Pre trial the Defence had claimed not to know which of the two possible processes the claimant was undertaking, the lighter (their claim) or the heavier (the claimant’s position). They failed to provide the risk assessment for the process, declined to provide the weight of the component and provided the Court with a video of the lighter process – the wrong one. Original pleadings, when a claimant solicitor was involved, had erroneously stated that lighter process, but this had been corrected early on and over a year pre-trial (well before the video). Defence Counsel refused to accept this.
Claimant medical evidence was straightforward. The process was a job classified as medium work (classified by the weight, when it was obtained from other sources), was highly repetitive (one component every one minute and six seconds) and there was therefore a risk of injury from the weight and repetition of a number of different upper limb conditions. This was evidenced to the Court by an extract from the reference book. The timeline of symptoms was continuous to the present day (January 2020). Where there was certainty and where there was not was clearly pointed out to the Court in two hours of testimony.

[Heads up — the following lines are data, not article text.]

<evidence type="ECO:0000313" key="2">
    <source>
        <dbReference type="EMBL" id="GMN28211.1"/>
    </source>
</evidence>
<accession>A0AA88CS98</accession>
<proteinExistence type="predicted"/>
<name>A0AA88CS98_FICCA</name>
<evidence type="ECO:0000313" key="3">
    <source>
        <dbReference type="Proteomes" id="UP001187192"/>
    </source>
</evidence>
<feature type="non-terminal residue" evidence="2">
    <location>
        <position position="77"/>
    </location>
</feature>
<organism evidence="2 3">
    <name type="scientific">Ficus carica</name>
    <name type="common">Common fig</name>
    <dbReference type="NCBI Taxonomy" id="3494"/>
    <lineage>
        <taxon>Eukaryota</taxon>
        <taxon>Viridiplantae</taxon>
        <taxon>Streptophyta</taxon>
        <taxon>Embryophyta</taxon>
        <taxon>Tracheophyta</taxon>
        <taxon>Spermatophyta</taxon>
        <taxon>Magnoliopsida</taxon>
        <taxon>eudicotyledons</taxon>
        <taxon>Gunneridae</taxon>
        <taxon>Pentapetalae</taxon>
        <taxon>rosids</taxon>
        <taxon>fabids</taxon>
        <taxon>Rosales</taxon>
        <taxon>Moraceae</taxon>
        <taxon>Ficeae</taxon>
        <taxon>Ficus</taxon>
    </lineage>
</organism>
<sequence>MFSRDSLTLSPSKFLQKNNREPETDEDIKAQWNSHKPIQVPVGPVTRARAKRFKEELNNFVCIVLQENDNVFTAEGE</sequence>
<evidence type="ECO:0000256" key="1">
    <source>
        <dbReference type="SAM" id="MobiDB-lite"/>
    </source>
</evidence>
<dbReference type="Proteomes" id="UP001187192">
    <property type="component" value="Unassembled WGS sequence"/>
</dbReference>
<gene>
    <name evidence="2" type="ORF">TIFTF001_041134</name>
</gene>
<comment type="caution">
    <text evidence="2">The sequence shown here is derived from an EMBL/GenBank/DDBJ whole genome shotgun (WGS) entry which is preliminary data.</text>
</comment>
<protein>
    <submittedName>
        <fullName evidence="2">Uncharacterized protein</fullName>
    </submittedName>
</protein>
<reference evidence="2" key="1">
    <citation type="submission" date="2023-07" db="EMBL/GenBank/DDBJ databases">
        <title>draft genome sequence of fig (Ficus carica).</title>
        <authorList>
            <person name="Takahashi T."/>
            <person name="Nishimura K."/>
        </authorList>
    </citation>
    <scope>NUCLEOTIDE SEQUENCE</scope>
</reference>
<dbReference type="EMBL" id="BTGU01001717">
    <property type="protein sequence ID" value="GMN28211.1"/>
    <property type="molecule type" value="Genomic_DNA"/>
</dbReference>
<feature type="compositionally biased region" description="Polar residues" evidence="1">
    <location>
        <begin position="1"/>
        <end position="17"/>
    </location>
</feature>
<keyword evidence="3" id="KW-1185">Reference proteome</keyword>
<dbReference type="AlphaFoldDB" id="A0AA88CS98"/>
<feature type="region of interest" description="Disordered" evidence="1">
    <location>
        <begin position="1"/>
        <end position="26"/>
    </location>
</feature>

Defendant medical expert having admitted that he had no relevant qualification or experience to the pleaded defence (causation), also acknowledged that he was not aware of the main reference book on the medical aspects of fitness to work. Although ending with the signed statement of truth, the report contained numerous errors, most particularly putting in ‘quotes’ from the GP notes that had either been altered (in the Defence’s favour) or had parts omitted (to the Claimant’s detriment). The report was internally contradictory with such phrases as ‘the shoulder had a full range of movement’ being immediately followed by an examination section that showed this not to be the case. The condition was stated to have recovered even though examination of the shoulder had to be suspended for a few minutes because of pain caused in the shoulder during examination. There was no explanation given as to what condition was still present.